A study published in the journal Earth and Planetary Science Letters posits that Mars formed in what today is the Asteroid Belt, roughly one and a half times as far from the sun as its current position, before migrating to its present location.
The assumption has generally been that Mars formed near Earth from the same building blocks, but that conjecture raises a big question: why are the two planets so different in composition? Mars contains different, lighter, silicates than Earth, more akin to those found in meteorites. In an attempt to explain why the elements and isotopes on Mars differ widely from those on Earth, researchers from Japan, the United States and the United Kingdom ran simulations to gain insights into the Red Planet's movement within the solar system.
Even though the study's simulations suggested that the most probable explanation is that Mars formed near Earth, that model doesn't account for the compositional differences between the two planets. Thus, researchers paid particular attention to simulations consistent with the so-called Grand Tack model, which suggests that Jupiter played a major role in the formation and final orbital architecture of the inner planets. The theory holds that a newly-established Jupiter plowed a large concentration of mass towards the sun, which contributed to the formation of Earth and Venus, while simultaneously pushing material away from Mars, accounting for the planet's small mass (roughly 11 percent that of Earth) and the difference between the two planets' compositions.
In Grand Tack simulations, the researchers gleaned additional insight into Mars' formation. A small percentage of the simulations suggested that Mars formed much farther from the sun than it is now and that Jupiter's gravitational pull pushed Mars into its current position.
University of Colorado Geological Sciences professor Stephen Mojzsis, a co-author of the study, isn't concerned by the low probability of this scenario taking place.
"Low probability means one of two things: that we don't have a better physical mechanism to explain Mars' formation or in the enormous panoply of possibilities we ended up with one that is relatively rare," he says, noting that the latter seems to be the best conclusion.
Mojzsis also keeps such terms in perspective. "Keep in mind that rare is relative," when it comes to space, he says, and rare outcomes do happen. What are the chances that Earth would cross orbits with the asteroid that hit the Yucatan and rendered the dinosaurs extinct?
"Given enough time, we can expect these events," Mojzsis says. "For example, you'll eventually get double sixes if you roll the dice enough times. The probability is 1/36 or roughly the same as we get for our simulations of Mars' formation."
One implication of Mars forming farther away from the sun is that the planet would have been colder than originally thought—perhaps too cold for liquid water or to sustain life. This theory would seem to challenge the idea that Mars was once far warmer and wetter than it is now. Mojzsis argues that there's plenty of time in Mars' early history for it to have been both colder and farther away and at times for for it to have experienced warm, wet periods.
"Mars' formation in the Asteroid Belt took place very early in Mars' history, well before the crust stabilized and the atmosphere was established," he says. In a paper he co-authored last year, Mojzsis concludes that late in Mars' planetary formation it was bombarded by asteroids that formed the planet's countless craters. Such large impacts could "melt the cryosphere and Mars' crust to densify Mars' atmosphere and to restart the hydrologic cycle," Mojzsis says.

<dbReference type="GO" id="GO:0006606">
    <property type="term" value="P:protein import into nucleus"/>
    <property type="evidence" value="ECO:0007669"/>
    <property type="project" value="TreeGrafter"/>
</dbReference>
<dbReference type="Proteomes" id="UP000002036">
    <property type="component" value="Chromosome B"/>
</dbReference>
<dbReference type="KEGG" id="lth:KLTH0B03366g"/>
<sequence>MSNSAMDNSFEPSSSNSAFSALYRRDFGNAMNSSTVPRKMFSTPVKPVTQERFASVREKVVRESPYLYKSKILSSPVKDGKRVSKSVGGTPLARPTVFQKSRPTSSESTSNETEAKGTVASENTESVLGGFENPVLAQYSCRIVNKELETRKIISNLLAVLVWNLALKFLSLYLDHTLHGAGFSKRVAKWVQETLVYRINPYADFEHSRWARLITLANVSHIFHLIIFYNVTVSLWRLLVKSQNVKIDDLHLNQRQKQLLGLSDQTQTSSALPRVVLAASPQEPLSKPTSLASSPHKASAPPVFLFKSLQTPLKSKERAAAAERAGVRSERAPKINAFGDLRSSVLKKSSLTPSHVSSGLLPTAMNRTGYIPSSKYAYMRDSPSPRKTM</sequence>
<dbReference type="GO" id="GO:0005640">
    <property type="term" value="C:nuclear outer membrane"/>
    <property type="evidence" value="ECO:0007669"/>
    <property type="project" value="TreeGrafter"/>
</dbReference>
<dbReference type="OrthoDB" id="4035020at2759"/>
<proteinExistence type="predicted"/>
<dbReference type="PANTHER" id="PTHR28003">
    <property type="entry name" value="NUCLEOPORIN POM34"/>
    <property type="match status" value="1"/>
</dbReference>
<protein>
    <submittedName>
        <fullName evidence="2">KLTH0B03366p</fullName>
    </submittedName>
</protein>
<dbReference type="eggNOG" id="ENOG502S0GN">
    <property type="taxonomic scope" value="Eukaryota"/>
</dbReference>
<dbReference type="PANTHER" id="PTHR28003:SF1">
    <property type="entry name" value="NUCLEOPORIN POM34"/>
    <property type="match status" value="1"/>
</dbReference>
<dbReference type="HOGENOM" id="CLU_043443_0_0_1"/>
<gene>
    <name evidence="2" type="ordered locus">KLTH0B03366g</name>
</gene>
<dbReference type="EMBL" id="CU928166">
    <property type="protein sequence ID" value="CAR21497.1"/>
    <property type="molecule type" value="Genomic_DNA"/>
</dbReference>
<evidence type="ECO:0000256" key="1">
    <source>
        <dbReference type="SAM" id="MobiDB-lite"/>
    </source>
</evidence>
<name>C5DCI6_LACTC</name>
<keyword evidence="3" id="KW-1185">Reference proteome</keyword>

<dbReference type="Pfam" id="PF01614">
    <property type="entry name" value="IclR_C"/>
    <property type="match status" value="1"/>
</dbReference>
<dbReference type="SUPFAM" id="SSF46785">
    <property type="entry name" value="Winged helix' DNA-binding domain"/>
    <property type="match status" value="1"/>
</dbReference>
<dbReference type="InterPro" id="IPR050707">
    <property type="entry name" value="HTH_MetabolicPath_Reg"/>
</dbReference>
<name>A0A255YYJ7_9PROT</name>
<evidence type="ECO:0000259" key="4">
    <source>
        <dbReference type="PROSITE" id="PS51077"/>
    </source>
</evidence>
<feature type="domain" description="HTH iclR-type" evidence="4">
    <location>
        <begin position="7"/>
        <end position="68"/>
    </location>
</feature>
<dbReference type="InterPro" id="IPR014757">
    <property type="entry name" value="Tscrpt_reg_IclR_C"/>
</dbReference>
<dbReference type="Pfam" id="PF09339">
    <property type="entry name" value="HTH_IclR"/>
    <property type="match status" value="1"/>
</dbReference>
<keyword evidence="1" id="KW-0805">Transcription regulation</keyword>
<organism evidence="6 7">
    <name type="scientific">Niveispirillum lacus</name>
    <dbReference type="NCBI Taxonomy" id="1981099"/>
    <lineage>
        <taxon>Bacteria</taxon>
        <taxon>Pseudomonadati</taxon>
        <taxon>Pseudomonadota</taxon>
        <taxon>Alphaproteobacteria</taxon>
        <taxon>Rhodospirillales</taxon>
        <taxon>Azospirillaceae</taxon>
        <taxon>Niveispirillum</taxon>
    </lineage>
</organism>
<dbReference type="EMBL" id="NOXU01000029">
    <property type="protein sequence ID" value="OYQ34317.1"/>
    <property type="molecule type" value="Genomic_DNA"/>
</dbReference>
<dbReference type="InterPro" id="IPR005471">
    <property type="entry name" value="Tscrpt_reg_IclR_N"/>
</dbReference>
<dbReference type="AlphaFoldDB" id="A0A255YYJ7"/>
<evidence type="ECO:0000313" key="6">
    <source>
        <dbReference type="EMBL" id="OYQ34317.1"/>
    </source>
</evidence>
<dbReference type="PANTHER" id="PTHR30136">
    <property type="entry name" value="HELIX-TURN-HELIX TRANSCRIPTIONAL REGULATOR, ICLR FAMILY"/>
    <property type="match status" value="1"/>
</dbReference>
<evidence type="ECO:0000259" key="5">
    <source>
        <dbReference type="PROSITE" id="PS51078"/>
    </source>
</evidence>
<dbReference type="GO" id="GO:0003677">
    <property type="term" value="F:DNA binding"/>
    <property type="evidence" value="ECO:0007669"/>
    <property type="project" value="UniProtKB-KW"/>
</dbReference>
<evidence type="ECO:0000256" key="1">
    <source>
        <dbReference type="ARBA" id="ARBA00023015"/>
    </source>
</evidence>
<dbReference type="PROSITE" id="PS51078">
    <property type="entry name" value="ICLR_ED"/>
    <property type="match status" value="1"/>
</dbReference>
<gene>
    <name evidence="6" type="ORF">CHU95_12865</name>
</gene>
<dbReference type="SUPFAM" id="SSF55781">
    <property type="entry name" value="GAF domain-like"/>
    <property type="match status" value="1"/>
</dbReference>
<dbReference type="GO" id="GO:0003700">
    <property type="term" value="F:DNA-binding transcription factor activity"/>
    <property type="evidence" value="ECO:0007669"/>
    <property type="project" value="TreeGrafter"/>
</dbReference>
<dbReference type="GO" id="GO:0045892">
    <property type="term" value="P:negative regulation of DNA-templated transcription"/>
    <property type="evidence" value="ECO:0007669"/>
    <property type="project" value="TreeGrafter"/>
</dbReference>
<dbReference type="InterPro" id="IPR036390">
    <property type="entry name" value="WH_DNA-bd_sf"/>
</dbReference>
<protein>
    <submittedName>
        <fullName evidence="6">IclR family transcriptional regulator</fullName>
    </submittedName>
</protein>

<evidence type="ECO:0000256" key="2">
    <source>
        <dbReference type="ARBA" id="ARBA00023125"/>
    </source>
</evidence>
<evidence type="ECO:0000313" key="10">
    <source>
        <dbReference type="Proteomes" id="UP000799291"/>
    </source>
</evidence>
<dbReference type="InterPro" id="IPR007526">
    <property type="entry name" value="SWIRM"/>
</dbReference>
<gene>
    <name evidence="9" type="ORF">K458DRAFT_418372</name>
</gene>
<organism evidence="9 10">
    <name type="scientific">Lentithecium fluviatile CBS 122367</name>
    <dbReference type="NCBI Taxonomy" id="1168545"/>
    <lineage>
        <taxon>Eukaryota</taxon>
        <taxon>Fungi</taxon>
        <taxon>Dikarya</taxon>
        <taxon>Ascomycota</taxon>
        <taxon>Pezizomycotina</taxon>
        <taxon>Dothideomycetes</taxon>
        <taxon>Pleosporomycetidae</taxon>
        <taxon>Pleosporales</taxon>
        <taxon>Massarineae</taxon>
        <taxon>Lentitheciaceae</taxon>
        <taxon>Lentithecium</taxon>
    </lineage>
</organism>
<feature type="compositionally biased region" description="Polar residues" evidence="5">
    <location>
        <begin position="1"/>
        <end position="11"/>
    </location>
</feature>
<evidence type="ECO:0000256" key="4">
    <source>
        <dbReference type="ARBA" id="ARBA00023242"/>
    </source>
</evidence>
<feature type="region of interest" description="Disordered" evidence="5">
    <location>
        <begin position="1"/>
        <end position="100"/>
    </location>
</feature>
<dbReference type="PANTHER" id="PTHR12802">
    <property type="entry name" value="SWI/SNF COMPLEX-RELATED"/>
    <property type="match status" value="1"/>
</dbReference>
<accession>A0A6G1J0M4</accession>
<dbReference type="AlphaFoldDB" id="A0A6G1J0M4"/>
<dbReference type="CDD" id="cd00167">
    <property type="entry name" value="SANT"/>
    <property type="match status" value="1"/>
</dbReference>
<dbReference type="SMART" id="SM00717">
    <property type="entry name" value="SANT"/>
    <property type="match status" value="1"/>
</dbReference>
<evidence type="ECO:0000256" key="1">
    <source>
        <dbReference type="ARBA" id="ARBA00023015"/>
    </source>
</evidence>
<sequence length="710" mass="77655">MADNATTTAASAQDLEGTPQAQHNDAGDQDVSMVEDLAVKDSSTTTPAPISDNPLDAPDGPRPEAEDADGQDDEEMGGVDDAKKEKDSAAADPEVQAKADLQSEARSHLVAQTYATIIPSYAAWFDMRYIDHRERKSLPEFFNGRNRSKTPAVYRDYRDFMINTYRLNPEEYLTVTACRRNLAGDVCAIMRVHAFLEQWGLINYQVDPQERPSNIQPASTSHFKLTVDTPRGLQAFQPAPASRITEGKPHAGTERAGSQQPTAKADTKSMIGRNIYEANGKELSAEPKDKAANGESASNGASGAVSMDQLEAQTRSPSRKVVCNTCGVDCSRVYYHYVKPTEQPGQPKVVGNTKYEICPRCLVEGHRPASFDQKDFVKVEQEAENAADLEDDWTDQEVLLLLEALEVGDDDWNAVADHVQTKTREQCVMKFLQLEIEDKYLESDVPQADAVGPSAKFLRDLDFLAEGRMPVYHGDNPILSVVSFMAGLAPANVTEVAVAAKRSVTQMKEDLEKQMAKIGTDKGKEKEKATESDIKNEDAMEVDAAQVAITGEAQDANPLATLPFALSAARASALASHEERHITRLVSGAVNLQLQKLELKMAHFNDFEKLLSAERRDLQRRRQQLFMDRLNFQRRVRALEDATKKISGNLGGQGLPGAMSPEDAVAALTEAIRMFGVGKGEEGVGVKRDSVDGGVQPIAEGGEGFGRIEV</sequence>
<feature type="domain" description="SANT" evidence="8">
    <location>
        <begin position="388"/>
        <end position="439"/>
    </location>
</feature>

While many scientists are beginning to embrace the idea of planetary migration, studies such as this raise additional questions regarding the planets and their histories. What is Venus' composition and how does it compare to that of Earth? Confirmation of similarities between Venus and Earth would circumstantially support the idea that, in the Grand Tack theory, Jupiter pushed material in-system to form Earth and Venus. It would also support researchers' theories about the formation of planets in the inner solar system, including Mars. However, the lack of any samples, even meteorites, from Venus makes it difficult to answer that question. NASA and the Russian space agency Roscosmos have proposed the joint Venera-D mission that would send an orbiter to Venus around 2025, which may yield some clues to the planet's composition.
Mojzsis also points out that one of the problems we face is trying to understand how the giant planets formed. Jupiter, Saturn, Uranus, and Neptune couldn't have formed where they now reside because the Outer solar system didn't have enough mass early on to account for these giant worlds, he says.
It could be that the giant planets formed close together and then later moved away by the influence of their gravitational interactions. Such a theory isn't unique to our solar system. "We understand from direct observations via the Kepler Space Telescope and earlier studies that giant planet migration is a normal feature of planetary systems," Mojzsis says. "Giant planet formation induces migration, and migration is all about gravity, and these worlds affected each other's orbits early on."
Mojzsis' recent work also focuses on how Jupiter ended up in its current position and how its formation corresponds with the dispersal of gas and dust from the sun's planet-forming disc. Little by little, scientists are gaining a greater understanding of the solar system's history—and of the nature of planetary formation in our galactic neighborhood.
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R. Brasser et al. The cool and distant formation of Mars, Earth and Planetary Science Letters (2017). DOI: 10.1016/j.epsl.2017.04.005